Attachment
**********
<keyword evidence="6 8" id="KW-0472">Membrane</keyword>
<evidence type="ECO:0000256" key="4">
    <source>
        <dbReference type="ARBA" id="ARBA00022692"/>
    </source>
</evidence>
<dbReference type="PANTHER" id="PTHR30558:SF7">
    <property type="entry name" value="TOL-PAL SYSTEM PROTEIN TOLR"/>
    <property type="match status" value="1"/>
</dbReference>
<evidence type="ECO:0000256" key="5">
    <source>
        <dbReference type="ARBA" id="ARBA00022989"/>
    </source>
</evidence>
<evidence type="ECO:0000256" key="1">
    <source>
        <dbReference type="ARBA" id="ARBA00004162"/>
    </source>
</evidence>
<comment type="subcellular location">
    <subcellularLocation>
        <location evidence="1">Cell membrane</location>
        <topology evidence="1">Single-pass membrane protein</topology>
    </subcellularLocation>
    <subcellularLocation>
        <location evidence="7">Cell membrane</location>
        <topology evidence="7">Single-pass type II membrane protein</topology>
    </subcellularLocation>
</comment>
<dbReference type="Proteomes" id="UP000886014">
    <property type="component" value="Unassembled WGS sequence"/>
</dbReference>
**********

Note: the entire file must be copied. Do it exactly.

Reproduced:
<keyword evidence="6 8" id="KW-0472">Membrane</keyword>
<evidence type="ECO:0000256" key="4">
    <source>
        <dbReference type="ARBA" id="ARBA00022692"/>
    </source>
</evidence>
<dbReference type="PANTHER" id="PTHR30558:SF7">
    <property type="entry name" value="TOL-PAL SYSTEM PROTEIN TOLR"/>
    <property type="match status" value="1"/>
</dbReference>
<evidence type="ECO:0000256" key="5">
    <source>
        <dbReference type="ARBA" id="ARBA00022989"/>
    </source>
</evidence>
<evidence type="ECO:0000256" key="1">
    <source>
        <dbReference type="ARBA" id="ARBA00004162"/>
    </source>
</evidence>
<comment type="subcellular location">
    <subcellularLocation>
        <location evidence="1">Cell membrane</location>
        <topology evidence="1">Single-pass membrane protein</topology>
    </subcellularLocation>
    <subcellularLocation>
        <location evidence="7">Cell membrane</location>
        <topology evidence="7">Single-pass type II membrane protein</topology>
    </subcellularLocation>
</comment>
<dbReference type="Proteomes" id="UP000886014">
    <property type="component" value="Unassembled WGS sequence"/>
</dbReference>